The brain – Our most energy-consuming organ

May is the Month of the Brain, our most energy-consuming organs. Representing only 2% of the weight of an adult, the brain consumes 20% of the energy produced by the body.

Efficient energy supply is crucial for the brain, so that our memory, mobility and senses can function normally, says Professor David Attwell of University College London, who is researching the mechanisms by which the brain is powered.

Understanding these mechanisms may allow the development, in the long term, of innovative therapies for cerebrovascular disorders, Attwell says. Computers need a power supply to process information when typing a document or surfing the web and the same goes for the operations performed by brain cells.

“The brain is powered by the glucose and oxygen which are provided to it in the blood. Because nerve cells use lots of energy, when they are active they signal to nearby blood vessels, telling the vessels to dilate to deliver more substrates for energy production. These are the mechanisms we are studying.”

Failure of the energy supply to central nervous system tissue contributes to a wide range of neurological disorders, such as stroke and spinal cord injury.

These conditions have important social, economic and healthcare impact, as they are associated with increased disability and a larger risk of mortality, and they are rising in incidence in our increasingly ageing society.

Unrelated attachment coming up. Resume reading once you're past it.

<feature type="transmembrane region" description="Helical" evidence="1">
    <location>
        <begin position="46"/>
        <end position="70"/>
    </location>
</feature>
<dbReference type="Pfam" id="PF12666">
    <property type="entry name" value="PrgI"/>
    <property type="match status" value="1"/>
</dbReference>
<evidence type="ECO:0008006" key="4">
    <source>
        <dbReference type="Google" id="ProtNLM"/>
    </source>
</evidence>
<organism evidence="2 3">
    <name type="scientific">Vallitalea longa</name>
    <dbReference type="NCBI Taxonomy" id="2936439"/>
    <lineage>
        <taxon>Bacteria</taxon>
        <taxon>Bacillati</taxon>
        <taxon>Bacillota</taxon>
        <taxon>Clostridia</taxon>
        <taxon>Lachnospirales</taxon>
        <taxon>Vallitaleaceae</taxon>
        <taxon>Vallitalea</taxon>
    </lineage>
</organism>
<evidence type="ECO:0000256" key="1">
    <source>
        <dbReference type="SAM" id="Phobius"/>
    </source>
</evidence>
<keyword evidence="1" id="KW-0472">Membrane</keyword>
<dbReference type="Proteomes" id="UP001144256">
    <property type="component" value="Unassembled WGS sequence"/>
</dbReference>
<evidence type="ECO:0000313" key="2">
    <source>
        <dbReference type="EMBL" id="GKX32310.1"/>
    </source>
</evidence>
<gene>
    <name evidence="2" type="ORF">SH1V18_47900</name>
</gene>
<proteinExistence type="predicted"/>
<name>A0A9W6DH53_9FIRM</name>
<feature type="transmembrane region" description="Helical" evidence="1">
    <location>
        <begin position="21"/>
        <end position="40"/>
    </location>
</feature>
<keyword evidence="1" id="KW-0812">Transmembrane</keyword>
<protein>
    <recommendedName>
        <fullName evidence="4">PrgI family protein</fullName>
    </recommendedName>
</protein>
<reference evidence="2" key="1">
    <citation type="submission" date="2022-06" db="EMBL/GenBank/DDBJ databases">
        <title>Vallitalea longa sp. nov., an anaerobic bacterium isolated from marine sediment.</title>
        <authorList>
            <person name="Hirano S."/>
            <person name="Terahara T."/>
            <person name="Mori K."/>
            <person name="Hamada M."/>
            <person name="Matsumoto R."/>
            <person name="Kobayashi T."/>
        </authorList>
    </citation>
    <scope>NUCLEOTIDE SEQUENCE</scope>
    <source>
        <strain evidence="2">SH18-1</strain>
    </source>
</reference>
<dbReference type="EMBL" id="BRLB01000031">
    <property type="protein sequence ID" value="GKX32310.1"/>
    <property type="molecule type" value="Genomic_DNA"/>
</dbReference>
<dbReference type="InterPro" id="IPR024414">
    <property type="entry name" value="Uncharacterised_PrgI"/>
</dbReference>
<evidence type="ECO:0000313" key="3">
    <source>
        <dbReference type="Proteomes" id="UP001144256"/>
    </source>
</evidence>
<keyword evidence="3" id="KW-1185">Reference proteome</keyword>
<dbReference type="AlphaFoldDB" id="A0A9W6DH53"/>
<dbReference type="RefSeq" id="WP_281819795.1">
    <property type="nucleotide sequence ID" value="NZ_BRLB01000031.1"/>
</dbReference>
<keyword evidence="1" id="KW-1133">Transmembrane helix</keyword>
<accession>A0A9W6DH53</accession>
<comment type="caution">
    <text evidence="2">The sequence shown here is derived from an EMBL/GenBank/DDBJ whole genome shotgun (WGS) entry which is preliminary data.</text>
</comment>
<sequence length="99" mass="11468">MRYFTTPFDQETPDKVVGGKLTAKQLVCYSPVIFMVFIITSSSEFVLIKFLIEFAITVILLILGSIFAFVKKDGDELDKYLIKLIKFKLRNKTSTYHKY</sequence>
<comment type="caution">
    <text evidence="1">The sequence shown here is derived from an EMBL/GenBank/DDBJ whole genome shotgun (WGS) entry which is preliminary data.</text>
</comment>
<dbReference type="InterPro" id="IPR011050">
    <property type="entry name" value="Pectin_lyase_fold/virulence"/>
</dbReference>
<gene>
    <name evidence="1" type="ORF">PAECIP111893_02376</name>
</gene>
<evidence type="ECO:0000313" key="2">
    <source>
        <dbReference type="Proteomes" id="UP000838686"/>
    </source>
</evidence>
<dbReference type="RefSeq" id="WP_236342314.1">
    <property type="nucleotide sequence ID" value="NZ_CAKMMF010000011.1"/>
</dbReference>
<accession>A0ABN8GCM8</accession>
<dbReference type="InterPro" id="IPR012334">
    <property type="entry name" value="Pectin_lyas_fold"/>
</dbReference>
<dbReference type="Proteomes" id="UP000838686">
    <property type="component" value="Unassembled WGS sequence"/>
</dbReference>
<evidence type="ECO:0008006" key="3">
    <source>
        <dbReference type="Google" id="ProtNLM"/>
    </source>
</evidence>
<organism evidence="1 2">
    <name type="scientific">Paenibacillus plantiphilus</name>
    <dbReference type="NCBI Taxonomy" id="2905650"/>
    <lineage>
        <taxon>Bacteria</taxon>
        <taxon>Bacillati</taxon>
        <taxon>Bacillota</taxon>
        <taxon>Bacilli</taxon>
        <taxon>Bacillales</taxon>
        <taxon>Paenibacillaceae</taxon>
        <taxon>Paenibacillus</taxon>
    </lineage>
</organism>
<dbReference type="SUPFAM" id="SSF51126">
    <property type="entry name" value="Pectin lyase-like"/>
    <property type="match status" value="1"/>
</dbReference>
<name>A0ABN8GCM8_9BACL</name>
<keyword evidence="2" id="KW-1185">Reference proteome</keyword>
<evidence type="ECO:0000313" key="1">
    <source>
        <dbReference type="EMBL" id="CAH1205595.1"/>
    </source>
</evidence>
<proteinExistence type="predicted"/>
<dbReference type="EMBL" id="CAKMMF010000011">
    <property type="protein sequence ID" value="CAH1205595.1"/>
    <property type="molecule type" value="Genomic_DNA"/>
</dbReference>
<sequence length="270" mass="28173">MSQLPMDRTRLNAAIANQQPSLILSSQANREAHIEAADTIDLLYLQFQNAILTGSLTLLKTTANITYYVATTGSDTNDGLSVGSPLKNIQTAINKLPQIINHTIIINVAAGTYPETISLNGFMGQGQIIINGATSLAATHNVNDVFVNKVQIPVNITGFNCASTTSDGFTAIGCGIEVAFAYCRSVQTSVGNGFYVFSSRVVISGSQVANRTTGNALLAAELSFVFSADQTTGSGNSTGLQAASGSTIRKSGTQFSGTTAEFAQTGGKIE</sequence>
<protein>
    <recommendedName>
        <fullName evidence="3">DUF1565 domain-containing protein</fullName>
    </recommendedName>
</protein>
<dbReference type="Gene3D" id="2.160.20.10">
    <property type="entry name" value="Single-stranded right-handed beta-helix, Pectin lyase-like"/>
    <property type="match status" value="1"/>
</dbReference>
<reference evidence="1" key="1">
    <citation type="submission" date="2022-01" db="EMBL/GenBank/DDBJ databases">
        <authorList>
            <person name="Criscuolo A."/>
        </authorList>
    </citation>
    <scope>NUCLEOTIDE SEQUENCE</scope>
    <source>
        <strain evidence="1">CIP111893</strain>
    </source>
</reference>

It was long believed that cerebral blood flow was controlled by the large arterioles penetrating the brain from its surface.

A few years ago, Attwell and his team discovered an alternative vascular mechanism that might control the brain’s blood flow, mediated by a specific type of contractile cell called ‘pericytes’. The researchers believe these pericytes, situated on small capillary vessels, may play a crucial role in regulating energy to brain nerve cells.

“This hypothesis was controversial at that time but is increasingly being accepted by the scientific community,” Attwell says. “Building on this initial discovery, there is now evidence that may help to explain some of the nerve cell damage that occurs after a stroke.

“When a blood clot occludes a cerebral artery, nerve cells are damaged, but even if the clot is removed with medicines a long-lasting decrease of blood flow remains, and this can damage more nerve cells. This may be caused by an abnormal constriction of pericytes triggered by the initial stroke."

A report on the research was published by the European Research Council, which is funding the project.